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OTTAWA (GlobeinvestorGOLD) — There's a new, frugal you just waiting to take control of your mutual funds.
Yes, frugality is a drag in most aspects of life. But in mutual fund investing, you often get the best results from the cheapest products. Any fall portfolio tune-up should be carried out with this in mind.
Most fund investors have their money in mainstream funds charging fees that must cover the cost of star managers, big research teams, hefty marketing budgets and fees and commissions for financial advisers who sell funds. On a typical big equity fund, you can expect these costs to take about 2.5 percentage points off the gross returns earned by the manager. That's a significant chunk, given that many forecasters see single-digit gains from the stock market in the years ahead.
Clearly, there are advantages to owning a fund that runs lean and thus leaves more of its returns for unitholders. The McLean Budden Canadian Equity Value Fund is a good example. Its management expense ratio — various costs of running the fund measured as a percentage of assets — is 1.25 per cent, about half of what the big, mass-market Canadian equity funds charge on average. The average Canadian equity fund delivered a compound average annual return of 5.5 per cent for the five years to Aug. 30, while McLean Budden Canadian Equity Value averaged 10.2 per cent. The lower MER helped immensely, but that's not the whole story.
Fact is, the people at McLean Budden are darned good at what they do. This is proven by the fact that the company is a major pension fund manager with billions in assets under administration. Funds are a sideline at McLean Budden, a way of squeezing a little extra value out of the research and strategizing done for pension clients. As such, the fund business at McLean Budden isn't marketed much, and advisers receive only token fees for selling it.
This is a business model that you'll find at half a dozen or so fund companies. They're largely institutional money managers, they run funds on the side and they run a lean shop that lets them charge very low fees. Some names to consider in addition to McLean Budden:
Two other low-cost fund families that have achieved superb results would be Saxon and Chou.
As good as many of the funds from these companies are, it doesn't make sense to automatically substitute them for funds you already own. Rather, identify the underperformers in your portfolio and see whether a low-cost alternative is called for. For example, if you've got a mainstream Canadian equity fund that is labouring under a heavy MER, then a fund like McLean Budden Canadian Equity Value might be a good substitute if it meets your objectives.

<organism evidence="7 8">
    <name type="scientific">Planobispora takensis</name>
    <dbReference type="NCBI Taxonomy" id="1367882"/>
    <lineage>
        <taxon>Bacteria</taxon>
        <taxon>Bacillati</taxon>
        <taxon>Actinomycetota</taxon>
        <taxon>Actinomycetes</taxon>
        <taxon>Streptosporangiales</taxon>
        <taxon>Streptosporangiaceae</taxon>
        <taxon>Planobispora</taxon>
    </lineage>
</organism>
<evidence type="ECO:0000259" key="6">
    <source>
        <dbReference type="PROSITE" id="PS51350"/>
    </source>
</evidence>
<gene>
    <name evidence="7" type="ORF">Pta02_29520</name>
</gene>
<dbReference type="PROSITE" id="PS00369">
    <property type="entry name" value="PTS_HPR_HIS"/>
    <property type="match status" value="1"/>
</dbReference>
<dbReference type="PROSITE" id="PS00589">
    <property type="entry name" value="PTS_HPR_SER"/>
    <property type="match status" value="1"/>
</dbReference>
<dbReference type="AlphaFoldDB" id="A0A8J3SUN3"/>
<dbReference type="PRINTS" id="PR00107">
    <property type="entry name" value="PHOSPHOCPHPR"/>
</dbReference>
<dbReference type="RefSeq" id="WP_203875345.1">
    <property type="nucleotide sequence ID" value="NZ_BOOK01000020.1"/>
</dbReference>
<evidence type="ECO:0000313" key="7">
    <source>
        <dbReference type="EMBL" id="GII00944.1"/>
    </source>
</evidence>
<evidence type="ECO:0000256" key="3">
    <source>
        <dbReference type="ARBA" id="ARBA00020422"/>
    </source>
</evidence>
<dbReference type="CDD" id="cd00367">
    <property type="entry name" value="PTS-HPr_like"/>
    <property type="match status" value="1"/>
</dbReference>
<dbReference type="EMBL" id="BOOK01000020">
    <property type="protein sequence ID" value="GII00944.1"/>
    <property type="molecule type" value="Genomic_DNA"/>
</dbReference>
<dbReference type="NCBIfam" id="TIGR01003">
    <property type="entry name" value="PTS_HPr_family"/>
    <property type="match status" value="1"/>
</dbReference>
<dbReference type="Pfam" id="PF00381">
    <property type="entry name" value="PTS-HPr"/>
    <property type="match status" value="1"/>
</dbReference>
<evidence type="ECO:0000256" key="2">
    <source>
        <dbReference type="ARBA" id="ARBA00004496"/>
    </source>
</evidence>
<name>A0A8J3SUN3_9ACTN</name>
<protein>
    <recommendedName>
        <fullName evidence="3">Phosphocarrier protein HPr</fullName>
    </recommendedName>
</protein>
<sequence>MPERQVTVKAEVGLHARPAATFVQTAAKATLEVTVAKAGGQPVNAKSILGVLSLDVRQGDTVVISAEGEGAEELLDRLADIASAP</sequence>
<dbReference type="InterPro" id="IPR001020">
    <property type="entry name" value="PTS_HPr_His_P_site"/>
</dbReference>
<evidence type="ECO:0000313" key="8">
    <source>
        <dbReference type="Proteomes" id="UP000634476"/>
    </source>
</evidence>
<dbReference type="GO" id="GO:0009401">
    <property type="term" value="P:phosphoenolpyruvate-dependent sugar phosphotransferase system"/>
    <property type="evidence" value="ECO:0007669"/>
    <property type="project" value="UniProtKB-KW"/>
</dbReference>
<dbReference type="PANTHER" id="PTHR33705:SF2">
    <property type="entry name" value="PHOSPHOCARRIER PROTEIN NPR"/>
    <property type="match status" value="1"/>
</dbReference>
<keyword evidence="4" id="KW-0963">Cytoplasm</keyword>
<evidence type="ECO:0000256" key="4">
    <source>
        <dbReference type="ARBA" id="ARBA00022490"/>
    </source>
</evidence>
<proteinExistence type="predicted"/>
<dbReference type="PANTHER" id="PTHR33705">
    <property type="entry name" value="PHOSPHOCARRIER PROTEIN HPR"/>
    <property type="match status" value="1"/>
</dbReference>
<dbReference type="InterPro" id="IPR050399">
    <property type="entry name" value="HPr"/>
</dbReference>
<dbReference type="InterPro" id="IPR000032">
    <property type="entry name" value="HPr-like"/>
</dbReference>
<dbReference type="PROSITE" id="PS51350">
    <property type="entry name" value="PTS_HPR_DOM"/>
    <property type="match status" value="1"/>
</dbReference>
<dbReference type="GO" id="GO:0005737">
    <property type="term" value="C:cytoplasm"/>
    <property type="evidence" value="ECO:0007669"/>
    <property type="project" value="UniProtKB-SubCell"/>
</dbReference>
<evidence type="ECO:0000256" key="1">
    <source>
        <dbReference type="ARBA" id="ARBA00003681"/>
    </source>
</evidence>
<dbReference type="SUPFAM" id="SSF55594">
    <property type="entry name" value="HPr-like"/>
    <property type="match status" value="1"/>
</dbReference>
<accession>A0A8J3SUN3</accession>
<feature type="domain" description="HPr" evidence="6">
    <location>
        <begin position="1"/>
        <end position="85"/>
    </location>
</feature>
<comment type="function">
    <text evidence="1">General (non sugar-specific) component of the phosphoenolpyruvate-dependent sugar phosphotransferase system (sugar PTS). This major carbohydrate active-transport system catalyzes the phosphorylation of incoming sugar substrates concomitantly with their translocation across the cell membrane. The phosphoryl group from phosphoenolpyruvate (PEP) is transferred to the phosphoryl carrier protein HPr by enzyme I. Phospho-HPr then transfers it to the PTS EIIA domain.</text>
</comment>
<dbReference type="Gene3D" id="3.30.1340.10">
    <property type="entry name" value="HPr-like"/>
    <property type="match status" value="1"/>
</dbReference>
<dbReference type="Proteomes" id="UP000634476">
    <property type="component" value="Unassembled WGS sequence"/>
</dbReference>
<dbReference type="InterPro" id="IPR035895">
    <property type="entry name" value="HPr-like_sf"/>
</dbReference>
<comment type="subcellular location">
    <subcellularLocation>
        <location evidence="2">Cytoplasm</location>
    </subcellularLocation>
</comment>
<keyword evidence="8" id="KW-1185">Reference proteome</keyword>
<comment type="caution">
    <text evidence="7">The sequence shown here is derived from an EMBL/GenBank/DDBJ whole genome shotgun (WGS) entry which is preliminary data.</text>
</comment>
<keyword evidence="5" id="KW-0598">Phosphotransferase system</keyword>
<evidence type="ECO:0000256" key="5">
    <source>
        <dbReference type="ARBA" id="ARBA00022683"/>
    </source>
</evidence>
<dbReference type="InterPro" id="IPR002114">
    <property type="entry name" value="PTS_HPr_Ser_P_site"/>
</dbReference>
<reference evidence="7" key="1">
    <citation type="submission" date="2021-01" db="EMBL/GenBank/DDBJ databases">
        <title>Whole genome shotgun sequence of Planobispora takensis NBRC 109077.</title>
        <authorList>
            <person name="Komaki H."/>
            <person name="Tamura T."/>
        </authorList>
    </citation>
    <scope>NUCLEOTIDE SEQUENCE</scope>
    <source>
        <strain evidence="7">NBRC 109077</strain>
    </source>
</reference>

Don't buy a low-cost fund unless you have the right mindset, though. These funds are often run in such a way as to produce steady, consistent returns that don't spike especially high or low in any given year. More expensive mainstream funds may well outperform low-cost funds in some situations; the benefit of going the low-cost route is that you're in good hands for the long term.
Unfortunately, there are hurdles if you want to go invest in low-cost funds. For one thing, there's usually a high minimum upfront investment that ranges from $5,000 in the case of Mawer to $10,000 in McLean Budden's case to $50,000 at Leith Wheeler. Some advisers will sell these funds, possibly with a small upfront charge, but others shun them altogether because they pay little or nothing in the way of fees and commissions. You can usually buy these funds fairly easily from a discount broker, but there may be sales charged involved. Sales commissions are a pain, but you'll find that you make your money back and then some over the years thanks to the low MERs.
Mainstream funds may be costly in many cases, but they do have some good points. They've got star managers, big research teams and they're widely available because they amply compensate advisers. Of course, you pay for all of that in a way that may not square with the new, frugal you.
Rob Carrick has been writing about personal finance, business and economics for more than 12 years.